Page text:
Saturday, May 16, 2015

Shakuntala Devi termed as the " Human Computer "

Shakuntala Devi, an Indian mathematical wizard known as “the human computer” for her ability to make incredibly swift calculations, died in Bangalore, India at the age of 83, due to the cause of respiratory and cardiac problems, said D. C. Shivadev, a trustee of the Shakuntala Devi Educational Foundation Public Trust.

Shakuntala Devi was born in Bangalore ( Kannada: 4 November 1929 – 21 April 2013) to an orthodox Kannada Brahmin family, was an Indian writer and mental calculator, popularly known as the "human computer".

Her father rebelled against becoming a temple priest and instead joined a circus where he worked as a trapeze artist, lion tamer, tightrope walker and magician, whose Survivors include a daughter and two grandchildren.

She was about 3 and playing cards with her father when he discovered that she was a mathematical prodigy with an uncanny ability to memorize numbers. By the time she was 5, she had become an expert at solving math problems.

Ms. Devi won fame demonstrating her math skills at the circus, and later in road shows arranged by her father.

She did this without any formal education. By the age of six she demonstrated her calculation and memorisation abilities at the University of Mysore.

A child prodigy, her talents eventually earned her a place in the 1982 edition of The Guinness Book of World Records

In 1944, Devi moved to London with her father.

“I had become the sole breadwinner of my family, and the responsibility was a huge one for a young child,” she once said. “At the age of 6, I gave my first major show at the University of Mysore, and this was the beginning of my marathon of public performances.”

Devi travelled the world demonstrating her arithmetic talents, including a tour of Europe in 1950 and a performance in New York City in 1976.

Ms. Devi demonstrated her mathematical gifts around the world, at colleges, in theaters and on radio and television.

When she appeared on the BBC, her answer to a difficult calculation was different from the interviewer’s. It turned out that she was right. Similarly, at the University of Rome, one of her answers to a problem was found to be wrong, until the experts re-examined their own calculations.

Problems solved by Ms. Devi during a demonstration in New York in 1976, as they appeared in The New York Times. (Two of the answers to the third question, however, are wrong. Jan. 14, 1935, was Monday, not Tuesday; and Dec. 14, 1935, was Saturday, not Sunday.)

When Ms. Devi performed in New York in 1976, an article in The New York Times marveled at her abilities: “She could give you the cube root of 188,132,517 — or almost any other number — in the time it took to ask the question. If you gave her any date in the last century, she would tell you what day of the week it fell on.”

In 1977, at Southern Methodist University in Dallas, she was asked to give the 23rd root of a 201-digit number; she answered in 50 seconds. Her answer—546,372,891—was confirmed by calculations done at the US Bureau of Standards by the UNIVAC 1101 computer, which took 62 seconds, for which a special program had to be written to perform such a large calculation.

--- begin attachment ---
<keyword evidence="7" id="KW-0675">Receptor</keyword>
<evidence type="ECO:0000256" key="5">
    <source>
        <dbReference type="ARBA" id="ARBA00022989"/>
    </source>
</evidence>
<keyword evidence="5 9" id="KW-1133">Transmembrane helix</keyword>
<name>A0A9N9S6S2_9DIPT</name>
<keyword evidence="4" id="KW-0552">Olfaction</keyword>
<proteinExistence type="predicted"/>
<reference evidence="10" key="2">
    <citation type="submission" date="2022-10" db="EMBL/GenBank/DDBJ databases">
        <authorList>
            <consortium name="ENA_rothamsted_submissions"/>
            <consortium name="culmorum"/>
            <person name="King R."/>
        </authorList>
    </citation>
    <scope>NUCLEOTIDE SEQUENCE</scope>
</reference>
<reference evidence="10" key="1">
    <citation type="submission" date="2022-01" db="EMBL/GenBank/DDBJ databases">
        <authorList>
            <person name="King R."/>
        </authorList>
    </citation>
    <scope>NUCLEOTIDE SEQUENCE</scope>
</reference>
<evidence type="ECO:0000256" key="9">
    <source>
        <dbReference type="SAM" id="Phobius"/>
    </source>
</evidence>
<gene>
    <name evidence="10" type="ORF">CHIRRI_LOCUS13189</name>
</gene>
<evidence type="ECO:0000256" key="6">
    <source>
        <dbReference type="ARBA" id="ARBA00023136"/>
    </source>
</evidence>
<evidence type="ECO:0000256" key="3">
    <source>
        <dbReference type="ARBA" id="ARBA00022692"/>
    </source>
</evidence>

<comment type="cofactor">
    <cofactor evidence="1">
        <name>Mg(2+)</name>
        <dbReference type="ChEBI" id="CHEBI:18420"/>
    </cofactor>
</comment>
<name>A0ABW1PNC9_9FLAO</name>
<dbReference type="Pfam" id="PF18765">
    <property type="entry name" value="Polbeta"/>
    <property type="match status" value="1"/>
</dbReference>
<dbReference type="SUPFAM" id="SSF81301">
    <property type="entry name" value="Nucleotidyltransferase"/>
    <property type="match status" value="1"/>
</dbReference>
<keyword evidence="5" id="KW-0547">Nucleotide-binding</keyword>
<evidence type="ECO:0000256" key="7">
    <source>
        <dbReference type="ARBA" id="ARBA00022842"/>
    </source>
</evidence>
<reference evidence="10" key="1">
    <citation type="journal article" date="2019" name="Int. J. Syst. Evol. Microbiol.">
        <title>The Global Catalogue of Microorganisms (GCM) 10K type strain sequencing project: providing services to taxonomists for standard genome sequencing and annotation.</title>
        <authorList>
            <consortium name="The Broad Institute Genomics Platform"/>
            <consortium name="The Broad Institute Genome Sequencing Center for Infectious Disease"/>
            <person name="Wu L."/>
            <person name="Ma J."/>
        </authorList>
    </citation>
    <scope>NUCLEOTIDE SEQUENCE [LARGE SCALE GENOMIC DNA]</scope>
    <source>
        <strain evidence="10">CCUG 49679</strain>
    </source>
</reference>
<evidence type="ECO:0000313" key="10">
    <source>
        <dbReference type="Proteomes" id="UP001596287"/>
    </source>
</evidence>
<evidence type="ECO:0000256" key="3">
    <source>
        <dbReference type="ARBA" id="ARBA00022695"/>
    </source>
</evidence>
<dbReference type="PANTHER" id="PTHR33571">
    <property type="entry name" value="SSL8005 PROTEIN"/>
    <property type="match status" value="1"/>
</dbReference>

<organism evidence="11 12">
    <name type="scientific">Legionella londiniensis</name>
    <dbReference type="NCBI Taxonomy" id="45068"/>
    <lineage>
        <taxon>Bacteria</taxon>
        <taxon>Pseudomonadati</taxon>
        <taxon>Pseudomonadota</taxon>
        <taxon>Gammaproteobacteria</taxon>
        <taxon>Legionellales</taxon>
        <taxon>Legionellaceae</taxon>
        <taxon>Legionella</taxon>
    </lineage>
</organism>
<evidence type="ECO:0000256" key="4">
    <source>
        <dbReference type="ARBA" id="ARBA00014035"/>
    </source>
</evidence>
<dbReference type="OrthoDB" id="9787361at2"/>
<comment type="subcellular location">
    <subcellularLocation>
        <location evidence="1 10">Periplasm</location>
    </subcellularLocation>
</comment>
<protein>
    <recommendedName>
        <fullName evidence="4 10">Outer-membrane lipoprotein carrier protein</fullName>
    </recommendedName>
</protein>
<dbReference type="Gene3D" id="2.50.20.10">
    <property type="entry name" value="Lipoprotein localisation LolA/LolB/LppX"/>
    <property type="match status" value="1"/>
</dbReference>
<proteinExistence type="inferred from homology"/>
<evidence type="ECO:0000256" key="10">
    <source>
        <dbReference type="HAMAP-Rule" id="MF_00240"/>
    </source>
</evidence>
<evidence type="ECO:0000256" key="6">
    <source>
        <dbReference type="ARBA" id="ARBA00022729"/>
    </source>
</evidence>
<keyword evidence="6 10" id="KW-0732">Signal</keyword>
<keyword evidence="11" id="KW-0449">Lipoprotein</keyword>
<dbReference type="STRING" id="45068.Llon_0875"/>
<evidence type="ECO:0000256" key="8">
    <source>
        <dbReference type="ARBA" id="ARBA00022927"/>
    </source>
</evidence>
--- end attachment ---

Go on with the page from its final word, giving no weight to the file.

On 18 June 1980, she demonstrated the multiplication of two 13-digit numbers—7,686,369,774,870 × 2,465,099,745,779—picked at random by the Computer Department of Imperial College, London. She correctly answered 18,947,668,177,995,426,462,773,730 in 28 seconds. This event is mentioned in the 1982 Guinness Book of Records. Writer Steven Smith states that the result is "so far superior to anything previously reported that it can only be described as unbelievable".

In 1988, she travelled to the US to have her abilities studied by Arthur Jensen, a professor of psychology at the University of California, Berkeley. Jensen tested her performance of several tasks, including the calculation of large numbers. Examples of the problems presented to Devi included calculating the cube root of 61,629,875 and the seventh root of 170,859,375. Jensen reported that Devi provided the solution to the aforementioned problems (395 and 15, respectively) before Jensen could copy them down in his notebook. Jensen published his findings in the academic journal Intelligence in 1990.

In a 1990 journal article about Ms. Devi, Arthur R. Jensen, a researcher on human intelligence at the University of California, Berkeley, noted that unlike the Dustin Hoffman character in the movie “Rain Man,” an autistic savant who was also a mathematical prodigy, “Devi comes across as alert, extroverted, affable and articulate.”

He posited that for Ms. Devi, “the manipulation of numbers is apparently like a native language, whereas for most of us arithmetic calculation is at best like the foreign language we learned in school.” But he added that she built on her inherent skills through intense practice as a child.

Ms. Devi was also a successful astrologer, cookbook author and novelist. As a writer, Devi wrote a number of books, including novels as well as texts about mathematics, puzzles, and astrology. She also wrote what is considered the first study of homosexuality in India; it treated homosexuality in an understanding light and is considered pioneering.